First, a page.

When ten24 started back in 2008, mobile accessibility was merely on the horizon. Today, organizations come to us not only looking for a website to give traditional internet users an experience they expect, but one that seamlessly translates that experience onto mobile devices as well. Some organizations also want an app to make things even easier for their audiences, available in all app stores across all devices.
The question for those of us on the other side is, “how will the languages and software we use adapt with these growing needs?”
Customers today demand different features than they did five years ago. At one point, embedding a Google map with your business’ address on your contact page was considered “ahead of the curve.” Now, unless your map integrates with a cell phone’s GPS app to give turn-by-turn directions, you are frustrating your visitors. Both smartphones and tablets offer a new set of features available to users that can only be accessed by these technologies, whether it’s GPS positioning, accessing a camera, or signing in with social media. To be able to compete in today’s online marketplace, it is imperative to consider these features in your new site or application.
Past, Current, and Projected Desktop Internet Usage vs. Mobile Internet Usage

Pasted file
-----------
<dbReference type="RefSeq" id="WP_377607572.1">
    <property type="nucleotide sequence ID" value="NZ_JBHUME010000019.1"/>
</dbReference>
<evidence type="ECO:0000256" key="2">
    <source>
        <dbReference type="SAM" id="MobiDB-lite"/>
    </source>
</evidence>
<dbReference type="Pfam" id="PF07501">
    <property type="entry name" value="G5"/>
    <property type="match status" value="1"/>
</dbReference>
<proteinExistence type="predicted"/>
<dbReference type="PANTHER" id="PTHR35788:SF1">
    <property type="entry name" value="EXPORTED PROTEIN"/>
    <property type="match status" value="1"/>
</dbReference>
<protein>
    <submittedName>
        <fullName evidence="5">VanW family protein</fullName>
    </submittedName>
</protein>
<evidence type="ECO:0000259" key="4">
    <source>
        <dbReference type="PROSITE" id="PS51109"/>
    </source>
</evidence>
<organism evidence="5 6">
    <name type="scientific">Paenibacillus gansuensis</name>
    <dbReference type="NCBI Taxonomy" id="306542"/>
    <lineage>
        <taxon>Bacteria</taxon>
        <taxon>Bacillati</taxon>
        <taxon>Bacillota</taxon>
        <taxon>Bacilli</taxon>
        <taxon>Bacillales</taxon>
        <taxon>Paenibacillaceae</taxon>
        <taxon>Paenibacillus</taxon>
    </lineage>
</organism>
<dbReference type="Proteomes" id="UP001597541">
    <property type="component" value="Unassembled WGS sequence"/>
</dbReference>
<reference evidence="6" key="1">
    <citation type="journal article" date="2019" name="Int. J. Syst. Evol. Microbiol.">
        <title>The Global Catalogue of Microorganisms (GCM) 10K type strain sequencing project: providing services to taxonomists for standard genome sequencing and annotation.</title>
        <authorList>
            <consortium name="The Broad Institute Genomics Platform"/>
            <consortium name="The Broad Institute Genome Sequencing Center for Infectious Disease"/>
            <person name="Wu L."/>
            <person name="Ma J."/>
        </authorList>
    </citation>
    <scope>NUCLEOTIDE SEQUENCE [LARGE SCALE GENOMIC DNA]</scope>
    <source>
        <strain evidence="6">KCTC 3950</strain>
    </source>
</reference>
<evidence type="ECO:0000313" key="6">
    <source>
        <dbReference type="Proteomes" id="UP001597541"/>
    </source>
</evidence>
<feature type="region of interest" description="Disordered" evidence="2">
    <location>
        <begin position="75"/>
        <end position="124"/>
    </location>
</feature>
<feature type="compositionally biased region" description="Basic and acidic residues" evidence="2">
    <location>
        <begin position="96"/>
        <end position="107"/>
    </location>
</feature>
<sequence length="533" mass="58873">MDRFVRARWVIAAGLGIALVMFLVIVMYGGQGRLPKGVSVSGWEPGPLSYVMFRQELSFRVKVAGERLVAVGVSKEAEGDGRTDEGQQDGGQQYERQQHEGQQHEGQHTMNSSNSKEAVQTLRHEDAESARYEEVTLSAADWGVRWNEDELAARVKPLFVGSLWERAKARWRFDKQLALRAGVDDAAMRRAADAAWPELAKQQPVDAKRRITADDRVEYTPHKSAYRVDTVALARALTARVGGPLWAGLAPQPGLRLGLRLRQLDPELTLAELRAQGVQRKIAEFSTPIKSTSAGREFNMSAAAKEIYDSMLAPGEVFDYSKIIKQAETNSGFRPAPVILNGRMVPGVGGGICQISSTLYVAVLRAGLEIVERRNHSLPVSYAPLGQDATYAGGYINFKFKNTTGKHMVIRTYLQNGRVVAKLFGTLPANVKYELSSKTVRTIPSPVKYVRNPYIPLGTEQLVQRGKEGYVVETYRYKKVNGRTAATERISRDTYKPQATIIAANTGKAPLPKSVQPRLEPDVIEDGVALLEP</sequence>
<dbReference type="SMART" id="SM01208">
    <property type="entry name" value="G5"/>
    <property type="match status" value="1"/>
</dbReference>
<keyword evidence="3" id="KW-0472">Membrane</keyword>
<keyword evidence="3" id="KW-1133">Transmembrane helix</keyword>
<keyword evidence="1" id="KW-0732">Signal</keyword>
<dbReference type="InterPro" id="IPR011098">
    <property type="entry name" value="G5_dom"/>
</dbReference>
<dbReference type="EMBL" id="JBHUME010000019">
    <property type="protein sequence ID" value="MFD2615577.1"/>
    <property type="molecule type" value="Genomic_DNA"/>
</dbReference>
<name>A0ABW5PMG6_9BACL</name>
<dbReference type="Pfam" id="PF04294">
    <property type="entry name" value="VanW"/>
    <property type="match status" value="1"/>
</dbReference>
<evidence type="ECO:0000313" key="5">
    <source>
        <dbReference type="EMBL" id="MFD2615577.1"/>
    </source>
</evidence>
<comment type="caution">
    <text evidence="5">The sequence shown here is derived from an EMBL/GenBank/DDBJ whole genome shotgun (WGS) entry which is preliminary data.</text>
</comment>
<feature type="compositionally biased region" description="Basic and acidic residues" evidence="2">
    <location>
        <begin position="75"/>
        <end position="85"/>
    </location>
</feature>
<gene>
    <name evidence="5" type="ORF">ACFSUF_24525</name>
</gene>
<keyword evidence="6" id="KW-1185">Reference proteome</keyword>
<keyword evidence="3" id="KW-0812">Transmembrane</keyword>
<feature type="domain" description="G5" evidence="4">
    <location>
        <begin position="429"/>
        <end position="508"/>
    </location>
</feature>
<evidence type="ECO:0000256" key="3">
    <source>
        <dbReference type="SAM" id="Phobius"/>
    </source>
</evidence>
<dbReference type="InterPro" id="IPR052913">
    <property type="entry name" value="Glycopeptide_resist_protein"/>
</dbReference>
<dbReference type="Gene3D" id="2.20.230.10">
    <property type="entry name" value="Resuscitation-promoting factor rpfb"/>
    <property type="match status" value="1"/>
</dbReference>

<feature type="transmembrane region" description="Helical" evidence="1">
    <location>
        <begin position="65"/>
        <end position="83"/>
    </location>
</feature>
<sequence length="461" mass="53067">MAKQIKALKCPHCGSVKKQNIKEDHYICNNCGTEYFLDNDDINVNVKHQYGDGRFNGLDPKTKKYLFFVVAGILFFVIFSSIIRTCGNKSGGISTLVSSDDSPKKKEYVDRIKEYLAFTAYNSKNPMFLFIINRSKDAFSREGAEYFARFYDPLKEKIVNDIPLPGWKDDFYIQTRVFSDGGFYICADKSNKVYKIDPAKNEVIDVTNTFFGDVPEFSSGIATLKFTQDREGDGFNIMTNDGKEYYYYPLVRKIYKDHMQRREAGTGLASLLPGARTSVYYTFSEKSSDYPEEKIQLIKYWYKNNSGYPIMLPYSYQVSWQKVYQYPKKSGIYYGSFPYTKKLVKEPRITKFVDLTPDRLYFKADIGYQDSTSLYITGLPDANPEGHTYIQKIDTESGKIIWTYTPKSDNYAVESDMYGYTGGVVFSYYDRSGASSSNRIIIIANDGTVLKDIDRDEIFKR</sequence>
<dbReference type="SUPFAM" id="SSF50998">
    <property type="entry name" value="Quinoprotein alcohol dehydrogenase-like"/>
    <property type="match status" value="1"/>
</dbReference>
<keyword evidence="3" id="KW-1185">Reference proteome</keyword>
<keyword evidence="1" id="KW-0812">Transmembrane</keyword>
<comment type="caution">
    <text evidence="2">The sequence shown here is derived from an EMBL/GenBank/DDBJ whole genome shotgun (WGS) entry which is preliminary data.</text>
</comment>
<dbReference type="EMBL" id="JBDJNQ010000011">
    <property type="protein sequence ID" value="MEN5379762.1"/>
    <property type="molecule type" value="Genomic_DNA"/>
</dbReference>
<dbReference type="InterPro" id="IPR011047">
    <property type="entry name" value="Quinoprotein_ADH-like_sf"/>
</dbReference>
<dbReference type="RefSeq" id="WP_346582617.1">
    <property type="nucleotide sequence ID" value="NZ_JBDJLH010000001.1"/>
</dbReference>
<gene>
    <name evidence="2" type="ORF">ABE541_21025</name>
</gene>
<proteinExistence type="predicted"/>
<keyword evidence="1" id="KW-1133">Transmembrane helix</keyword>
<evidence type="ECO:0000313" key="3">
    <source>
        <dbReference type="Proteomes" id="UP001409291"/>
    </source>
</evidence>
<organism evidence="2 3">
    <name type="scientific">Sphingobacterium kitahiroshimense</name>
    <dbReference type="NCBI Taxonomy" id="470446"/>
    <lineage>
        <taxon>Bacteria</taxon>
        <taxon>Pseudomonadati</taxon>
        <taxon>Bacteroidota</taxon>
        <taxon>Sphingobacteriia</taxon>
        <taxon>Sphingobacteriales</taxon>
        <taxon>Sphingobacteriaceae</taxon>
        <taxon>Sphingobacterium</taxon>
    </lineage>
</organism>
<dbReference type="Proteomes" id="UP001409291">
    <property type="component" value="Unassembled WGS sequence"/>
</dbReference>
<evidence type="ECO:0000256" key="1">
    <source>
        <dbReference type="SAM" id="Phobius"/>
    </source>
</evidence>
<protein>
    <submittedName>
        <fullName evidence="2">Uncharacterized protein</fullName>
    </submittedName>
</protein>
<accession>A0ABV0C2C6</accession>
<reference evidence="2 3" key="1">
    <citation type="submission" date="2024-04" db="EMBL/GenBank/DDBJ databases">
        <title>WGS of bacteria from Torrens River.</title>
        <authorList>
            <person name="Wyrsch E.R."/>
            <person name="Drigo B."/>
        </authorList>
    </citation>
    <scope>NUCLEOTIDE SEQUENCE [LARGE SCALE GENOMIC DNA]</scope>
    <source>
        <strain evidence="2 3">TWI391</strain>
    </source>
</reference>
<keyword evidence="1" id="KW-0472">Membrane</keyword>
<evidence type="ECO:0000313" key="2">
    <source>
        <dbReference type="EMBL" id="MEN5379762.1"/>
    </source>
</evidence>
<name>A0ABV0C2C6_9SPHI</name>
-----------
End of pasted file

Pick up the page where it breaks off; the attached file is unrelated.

In today's digital environment, a general requirement for most new web projects is a fully functioning mobile ready website. While this may be an overused buzzword, the concept is straightforward: businesses want their websites to provide their users with a seamless experience, regardless of the device. Notice that “mobile ready” does NOT mean “provide the SAME experience, regardless of device.” This is a key distinction. Organizations want responsive sites that allow users experiences they expect on different devices, not necessarily the exact same experience.
As always, one of the biggest concerns to adapting these new technologies is cost. The languages and technologies used to create mobile-ready websites and apps are not always the same that the average web developer might have. In fact, some web development shops require an additional developer to be brought onto your project to facilitate the creation of the new application (thankfully ten24 has plenty of experience creating these applications -- no extra overhead required)!
There are many resources on the market to help developers of all kinds accomplish this objective. With tools like Phonegap, which allows developers to code applications once and have it work across all mobile devices, and bootstrap, a website template introduced by Twitter that can be used to quickly make a new web project responsive, there has never been an easier time to code the web to respond to different screen sizes and devices.
What does this mean? With these new features, mobile specific sites and applications will be easier and more cost effective to create. Also, with the debugging and testing features available (which are not seen in other technologies), the applications should be stable and reliable.
If you are interested in learning more about the new Mobile application features, I will be covering these topics in both of my sessions at the Adobe cfsummit (http://cfsummit.adobeevents.com/) October 24th-25th in Las Vegas.Web Development